Having studied Spanish at university and lived in Chile for 2 years, I’d say I’m probably at C2 level. I’ve never taken any formal proficiency tests (apart from university language exams) but essentially, everything I would normally do in English, I can also do in Spanish, including reading academic texts and writing academic articles – a couple of articles that I wrote with some Chilean friends have been published. Even now I’m not living in a Spanish-speaking country, I still use Spanish on a regular basis to keep in touch with friends and read news articles in Spanish.

What I want to achieve.

However, this doesn’t mean that there’s nothing left for me to achieve. The prospect of living and working in Chile again has given me a new set of goals:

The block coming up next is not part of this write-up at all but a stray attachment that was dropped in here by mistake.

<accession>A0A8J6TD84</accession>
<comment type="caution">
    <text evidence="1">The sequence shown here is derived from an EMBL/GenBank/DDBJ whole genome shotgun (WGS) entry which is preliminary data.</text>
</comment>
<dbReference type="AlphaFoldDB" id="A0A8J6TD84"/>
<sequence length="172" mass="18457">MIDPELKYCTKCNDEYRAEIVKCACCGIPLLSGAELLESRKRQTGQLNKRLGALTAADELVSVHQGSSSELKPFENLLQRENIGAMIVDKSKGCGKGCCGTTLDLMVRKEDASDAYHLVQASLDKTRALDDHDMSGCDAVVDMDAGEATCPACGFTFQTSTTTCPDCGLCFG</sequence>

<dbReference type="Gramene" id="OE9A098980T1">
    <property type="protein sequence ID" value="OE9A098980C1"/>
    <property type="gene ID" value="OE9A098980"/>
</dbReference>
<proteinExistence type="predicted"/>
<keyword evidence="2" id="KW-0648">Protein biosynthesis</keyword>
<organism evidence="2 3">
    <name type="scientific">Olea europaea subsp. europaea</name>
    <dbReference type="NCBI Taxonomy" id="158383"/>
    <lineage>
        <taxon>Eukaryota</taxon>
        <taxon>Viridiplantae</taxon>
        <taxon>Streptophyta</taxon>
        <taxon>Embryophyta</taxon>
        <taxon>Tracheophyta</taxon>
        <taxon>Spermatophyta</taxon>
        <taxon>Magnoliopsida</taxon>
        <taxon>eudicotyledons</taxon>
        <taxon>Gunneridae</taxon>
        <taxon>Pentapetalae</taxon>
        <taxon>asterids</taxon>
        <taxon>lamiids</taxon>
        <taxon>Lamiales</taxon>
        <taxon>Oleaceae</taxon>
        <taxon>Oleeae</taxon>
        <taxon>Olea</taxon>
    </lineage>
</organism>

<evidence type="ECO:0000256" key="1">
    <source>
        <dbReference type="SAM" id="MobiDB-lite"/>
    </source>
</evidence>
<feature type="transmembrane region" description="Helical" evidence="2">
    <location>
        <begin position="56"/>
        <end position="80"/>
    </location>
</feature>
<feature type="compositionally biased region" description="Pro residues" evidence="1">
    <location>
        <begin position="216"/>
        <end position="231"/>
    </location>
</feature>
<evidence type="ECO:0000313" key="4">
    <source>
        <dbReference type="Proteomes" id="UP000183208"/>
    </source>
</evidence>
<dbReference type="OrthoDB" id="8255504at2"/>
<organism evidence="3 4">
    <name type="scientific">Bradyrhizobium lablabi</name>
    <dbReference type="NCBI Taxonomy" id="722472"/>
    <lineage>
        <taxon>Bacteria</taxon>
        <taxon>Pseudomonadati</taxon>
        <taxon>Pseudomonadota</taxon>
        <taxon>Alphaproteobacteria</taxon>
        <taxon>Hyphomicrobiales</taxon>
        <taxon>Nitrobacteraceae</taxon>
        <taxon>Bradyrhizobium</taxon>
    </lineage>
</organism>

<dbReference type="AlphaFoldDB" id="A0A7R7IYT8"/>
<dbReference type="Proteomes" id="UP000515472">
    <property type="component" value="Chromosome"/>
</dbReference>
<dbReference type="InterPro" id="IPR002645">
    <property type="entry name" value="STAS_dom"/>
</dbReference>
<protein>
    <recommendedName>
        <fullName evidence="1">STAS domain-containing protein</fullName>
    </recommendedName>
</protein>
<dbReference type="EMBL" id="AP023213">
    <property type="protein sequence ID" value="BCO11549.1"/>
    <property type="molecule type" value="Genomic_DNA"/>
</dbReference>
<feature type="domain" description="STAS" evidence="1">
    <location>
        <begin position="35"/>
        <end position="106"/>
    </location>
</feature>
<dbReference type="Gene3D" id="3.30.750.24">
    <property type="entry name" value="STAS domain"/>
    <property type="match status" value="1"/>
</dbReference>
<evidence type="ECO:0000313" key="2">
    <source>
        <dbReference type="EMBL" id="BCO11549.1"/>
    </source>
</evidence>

• I want to improve my general vocabulary. Overall, I think my receptive vocabulary is pretty good, but I could sometimes push myself to use more sophisticated vocabulary when speaking and writing.
  • Although I’ll mostly be working in English, there’s also the possibility of being involved in a couple of Spanish-language projects. So I want to be able to discuss teaching methodology comfortably in Spanish, with both specialists and non-specialists. This would also be useful outside of work: my best friend in Chile is a Spanish-language teacher in a Chilean state school, and we often talk about teaching.
  • I want to be able to write formal emails more comfortably. This is something I’ve never actually been taught to do – at school and university, we were only ever taught to write essays and summaries. At the moment, I often get my Spanish-speaking friends to proof-read important emails I have to send (and they normally tell me that the email’s fine) but I’d like to be confident enough not to need this.